Some people just like to complain. Complain, complain, complain! What's a little discomfort when it comes to helping the oil companies continue their great American success story? This toxicologist is just trying to stir up trouble:
Nicholas Forte has spent the last year with an array of health issues. Headaches. Migraines. Nausea. Breathing problems so severe they would land him in the hospital.
“We have no idea what it is,” the 22-year-old Battle Creek resident told Michigan Messenger. “Then it escalated to seizures.”
And while the seizures landed him in the hospital — at one point stopping his heart and his breathing — doctors are at a loss to understand why. Tests indicate none of the expected patterns for epilepsy.
Finding out why the formerly healthy young man had suddenly fallen ill drove him and his family to listen to Riki Ott, an environmental toxicologist who has been tracking the health impacts of oil spills on human beings since her home was impacted by the Exxon Valdez spill in Alaska. Ott was in Battle Creek Wednesday night at the invitation of local activists.
And when Forte asked Ott about his symptoms, she nodded an affirmative.
“We see that in 16-year olds in the Gulf,” she said. And Forte was not the only person she may have given much needed answers to. Nearly 50 people gathered to talk about headaches, nausea, burning eyes, memory loss and rashes. There were young and old, African-Americans and whites, rural residents and city dwellers, all with one thing in common — they live by the Kalamazoo River and were exposed to last year’s Enbridge Energy Partners Lakehead Pipeline 6B.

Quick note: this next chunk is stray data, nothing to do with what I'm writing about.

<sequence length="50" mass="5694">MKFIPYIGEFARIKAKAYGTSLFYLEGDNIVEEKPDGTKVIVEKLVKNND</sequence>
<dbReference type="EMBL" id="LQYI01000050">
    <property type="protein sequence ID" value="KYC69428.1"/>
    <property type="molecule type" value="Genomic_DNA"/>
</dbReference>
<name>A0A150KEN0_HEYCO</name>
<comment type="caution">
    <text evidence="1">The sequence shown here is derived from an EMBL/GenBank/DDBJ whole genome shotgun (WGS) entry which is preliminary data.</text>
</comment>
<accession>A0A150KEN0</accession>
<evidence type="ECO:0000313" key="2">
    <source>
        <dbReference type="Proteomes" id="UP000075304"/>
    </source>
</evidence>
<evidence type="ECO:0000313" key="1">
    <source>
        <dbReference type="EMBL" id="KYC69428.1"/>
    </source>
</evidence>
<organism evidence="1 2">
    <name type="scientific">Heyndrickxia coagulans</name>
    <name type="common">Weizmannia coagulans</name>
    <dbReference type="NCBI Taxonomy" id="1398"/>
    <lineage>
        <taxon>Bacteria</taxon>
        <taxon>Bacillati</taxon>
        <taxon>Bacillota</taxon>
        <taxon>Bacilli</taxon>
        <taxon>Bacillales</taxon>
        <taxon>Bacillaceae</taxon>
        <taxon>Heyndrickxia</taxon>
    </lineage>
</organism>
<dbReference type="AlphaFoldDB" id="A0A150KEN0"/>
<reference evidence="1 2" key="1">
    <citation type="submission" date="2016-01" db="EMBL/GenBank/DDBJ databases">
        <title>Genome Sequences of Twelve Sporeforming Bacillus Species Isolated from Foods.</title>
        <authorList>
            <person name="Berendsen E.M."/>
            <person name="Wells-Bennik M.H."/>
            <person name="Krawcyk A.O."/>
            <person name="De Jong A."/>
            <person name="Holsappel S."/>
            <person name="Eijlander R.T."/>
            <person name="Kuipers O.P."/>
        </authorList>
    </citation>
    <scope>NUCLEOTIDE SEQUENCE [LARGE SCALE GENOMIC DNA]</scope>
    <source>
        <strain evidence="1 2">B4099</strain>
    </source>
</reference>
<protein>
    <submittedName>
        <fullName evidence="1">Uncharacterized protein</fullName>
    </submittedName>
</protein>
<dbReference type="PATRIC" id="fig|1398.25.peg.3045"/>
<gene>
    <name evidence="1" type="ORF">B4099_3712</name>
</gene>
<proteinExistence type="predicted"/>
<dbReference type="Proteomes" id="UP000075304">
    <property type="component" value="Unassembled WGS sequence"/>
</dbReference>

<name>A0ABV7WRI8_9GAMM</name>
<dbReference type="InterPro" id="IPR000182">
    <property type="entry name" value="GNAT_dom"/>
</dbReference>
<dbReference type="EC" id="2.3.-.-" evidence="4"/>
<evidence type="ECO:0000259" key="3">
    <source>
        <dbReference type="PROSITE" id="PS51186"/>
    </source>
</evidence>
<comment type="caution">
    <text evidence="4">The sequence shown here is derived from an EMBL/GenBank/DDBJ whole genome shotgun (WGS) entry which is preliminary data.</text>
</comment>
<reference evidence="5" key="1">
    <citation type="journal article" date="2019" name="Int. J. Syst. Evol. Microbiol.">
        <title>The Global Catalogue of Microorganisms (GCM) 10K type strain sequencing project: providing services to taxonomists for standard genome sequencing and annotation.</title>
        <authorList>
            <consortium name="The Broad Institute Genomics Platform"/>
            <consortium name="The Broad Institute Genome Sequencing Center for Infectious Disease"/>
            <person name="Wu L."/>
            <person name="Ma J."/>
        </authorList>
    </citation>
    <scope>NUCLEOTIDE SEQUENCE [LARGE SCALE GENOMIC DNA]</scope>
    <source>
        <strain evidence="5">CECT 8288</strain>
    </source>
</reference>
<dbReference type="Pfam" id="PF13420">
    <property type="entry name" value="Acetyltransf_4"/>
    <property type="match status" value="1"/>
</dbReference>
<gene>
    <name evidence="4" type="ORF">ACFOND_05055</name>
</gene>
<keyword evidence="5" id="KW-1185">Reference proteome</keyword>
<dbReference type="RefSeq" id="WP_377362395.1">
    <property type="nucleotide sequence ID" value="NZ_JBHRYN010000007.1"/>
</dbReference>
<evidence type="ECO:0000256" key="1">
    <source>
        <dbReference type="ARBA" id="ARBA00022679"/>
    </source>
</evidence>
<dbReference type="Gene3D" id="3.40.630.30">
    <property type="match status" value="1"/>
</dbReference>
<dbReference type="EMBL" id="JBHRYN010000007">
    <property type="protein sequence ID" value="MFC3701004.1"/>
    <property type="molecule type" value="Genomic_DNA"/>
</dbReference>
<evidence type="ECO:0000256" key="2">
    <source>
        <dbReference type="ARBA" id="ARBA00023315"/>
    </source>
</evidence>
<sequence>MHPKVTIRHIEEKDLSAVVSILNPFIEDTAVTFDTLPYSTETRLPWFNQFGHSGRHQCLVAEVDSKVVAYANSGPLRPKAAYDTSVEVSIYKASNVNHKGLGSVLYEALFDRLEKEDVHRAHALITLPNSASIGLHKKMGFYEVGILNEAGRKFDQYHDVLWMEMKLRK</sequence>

For Ott, it was a litany list of symptoms and voices of frustration she has heard from Alaska to South Korea to the Gulf Coast and now in Calhoun county. And Calhoun, she says, represents exposures to both tar sands and lighter oils, each with its own chemical make ups and attendant toxins.
“You’ve got the worst of two worlds. You’re getting a fully double whammy,” she says of the Cold Lake Crude Oil. “Peoples’ health problems (from the Enbridge spill) are identical to the Gulf.”
Ott says that studies about health impacts conducted by health officials since last summer are based on 40-year old science.
“We used to be able to use a thermometer and say, ‘yep, you’ve got a fever,’ but we didn’t have an understanding of how that worked on a cellular level,” she said. “Now, we have the tools and the ability to see how these chemicals impact us on a cellular level.”
Ott noted that just this July a peer-reviewed study of oil spill exposure found the same set of symptoms in each location. They are the identical to the ones being seen in Calhoun county. She also noted that the studies have begun to identify toxicity to DNA, as well as reproductive health impacts. She says many of the chemicals of concern to occupational and environmental health officials have been shown to impact fetuses in the first trimester.